The food stamp program — or SNAP as it's called today — has long been a target of those who believe we're giving the poor too much aid.
The Wisconsin Legislature and Gov. Scott Walker have stiffened requirements to participate in the Supplemental Nutrition Assistance Program at the state level and in Washington, House Speaker Paul Ryan of Wisconsin is proposing to include food stamps in his plan to consolidate a number of government programs into an "opportunity grant" that would be doled out to each state to do with as it desires.
What many poverty experts fear is that many states — Wisconsin undoubtedly among them — would shortchange the program that keeps poor folks, especially kids, from going hungry, but is often vilified by politicians who use anecdotes to claim the funds are being misused.
Some new research, however, has pinpointed a far different story — and it's one that in a state like Wisconsin, where our black-white student achievement gap is among the worst in the country, needs to be seriously considered.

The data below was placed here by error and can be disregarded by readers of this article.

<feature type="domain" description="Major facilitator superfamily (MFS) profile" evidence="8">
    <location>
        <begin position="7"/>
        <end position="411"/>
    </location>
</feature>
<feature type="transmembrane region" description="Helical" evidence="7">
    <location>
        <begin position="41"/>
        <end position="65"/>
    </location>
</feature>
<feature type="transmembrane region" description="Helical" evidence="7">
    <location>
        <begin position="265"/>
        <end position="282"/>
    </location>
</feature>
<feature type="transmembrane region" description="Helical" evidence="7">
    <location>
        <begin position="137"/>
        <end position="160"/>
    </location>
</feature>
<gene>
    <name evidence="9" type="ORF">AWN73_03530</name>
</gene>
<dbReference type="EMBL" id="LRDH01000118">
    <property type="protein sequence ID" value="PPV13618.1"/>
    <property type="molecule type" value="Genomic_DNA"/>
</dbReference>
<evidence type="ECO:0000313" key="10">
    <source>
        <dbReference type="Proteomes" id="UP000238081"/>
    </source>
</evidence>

Several studies including one, incidentally, led by Madison native Anna Gassman-Pines, a professor in the Sanford School of Public Policy at Duke University, show a strong correlation between the nutrition young people receive and their test scores in school.
Gassman-Pines' research, for instance, looked at the timing of food stamp benefits and student test scores in North Carolina, where the state distributes benefits across the month instead of all on a single date. Math scores for third- through eighth-graders appear to peak around days 20 to 24 in the food stamp cycle and reading scores improve from days 15 to 19.
The research suggests that children perform best when their families receive their benefits two to three weeks before achievement tests, according to a Washington Post report on the Duke project. As food stamps run out toward the end of the cycle, student achievement drops, too.
Other studies that have been compiled by the White House Council on Economic Advisors show that not only do food stamps alleviate hunger among children, it looks as if they may also influence hospital admissions and even behavior.
In other words, a hungry child can inadvertently contribute to many societal problems.
Many of our politicians blame student achievement gaps and behavioral problems on the schools and teachers, when in reality we inadvertently may be a bigger contributor to those problems through our sometimes-mindless fits of austerity.
Now in the House's driver's seat, Paul Ryan needs to consider those studies before passing legislation that will further erode the nation's SNAP program and add to the growing problem of worse academic outcomes for poor kids.
Dave Zweifel is editor emeritus of The Capital Times. email@example.com and on Twitter @DaveZweifel
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